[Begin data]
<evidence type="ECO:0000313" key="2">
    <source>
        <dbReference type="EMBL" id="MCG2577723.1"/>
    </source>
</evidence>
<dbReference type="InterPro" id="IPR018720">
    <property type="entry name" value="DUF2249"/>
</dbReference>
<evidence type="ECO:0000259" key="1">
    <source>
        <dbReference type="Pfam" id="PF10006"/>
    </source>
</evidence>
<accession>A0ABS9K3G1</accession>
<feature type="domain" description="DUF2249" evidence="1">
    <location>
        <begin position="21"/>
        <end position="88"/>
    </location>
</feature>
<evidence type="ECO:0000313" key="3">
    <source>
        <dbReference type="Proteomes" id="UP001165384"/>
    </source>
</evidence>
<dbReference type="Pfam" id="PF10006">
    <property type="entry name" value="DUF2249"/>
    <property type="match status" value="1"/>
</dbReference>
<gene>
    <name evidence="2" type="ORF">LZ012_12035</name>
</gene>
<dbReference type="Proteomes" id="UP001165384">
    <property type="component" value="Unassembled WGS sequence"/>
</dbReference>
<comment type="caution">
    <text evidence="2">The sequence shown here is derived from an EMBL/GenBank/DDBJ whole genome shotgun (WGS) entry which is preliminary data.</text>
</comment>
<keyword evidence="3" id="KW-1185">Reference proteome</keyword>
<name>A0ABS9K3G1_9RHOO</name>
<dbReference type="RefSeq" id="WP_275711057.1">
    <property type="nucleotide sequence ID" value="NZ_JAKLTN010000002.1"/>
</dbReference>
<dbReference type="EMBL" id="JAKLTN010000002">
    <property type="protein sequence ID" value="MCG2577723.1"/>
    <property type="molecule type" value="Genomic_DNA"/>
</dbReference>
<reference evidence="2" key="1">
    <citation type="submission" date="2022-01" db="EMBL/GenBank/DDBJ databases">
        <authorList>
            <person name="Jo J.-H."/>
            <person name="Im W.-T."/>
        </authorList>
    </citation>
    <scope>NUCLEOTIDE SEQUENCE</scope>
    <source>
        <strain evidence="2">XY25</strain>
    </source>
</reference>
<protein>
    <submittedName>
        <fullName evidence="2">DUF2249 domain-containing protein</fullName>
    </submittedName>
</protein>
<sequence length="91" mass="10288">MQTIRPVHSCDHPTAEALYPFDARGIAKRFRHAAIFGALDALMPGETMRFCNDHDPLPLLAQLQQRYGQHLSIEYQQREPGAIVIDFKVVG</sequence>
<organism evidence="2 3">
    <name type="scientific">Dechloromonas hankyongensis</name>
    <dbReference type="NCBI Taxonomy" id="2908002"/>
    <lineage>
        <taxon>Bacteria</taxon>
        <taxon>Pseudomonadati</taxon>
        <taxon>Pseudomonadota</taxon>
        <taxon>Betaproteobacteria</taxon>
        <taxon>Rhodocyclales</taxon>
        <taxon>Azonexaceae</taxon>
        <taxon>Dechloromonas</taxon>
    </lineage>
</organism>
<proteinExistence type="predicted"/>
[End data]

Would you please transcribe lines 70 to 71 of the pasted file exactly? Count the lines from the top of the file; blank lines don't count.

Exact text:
        <taxon>Bacteria</taxon>
        <taxon>Pseudomonadati</taxon>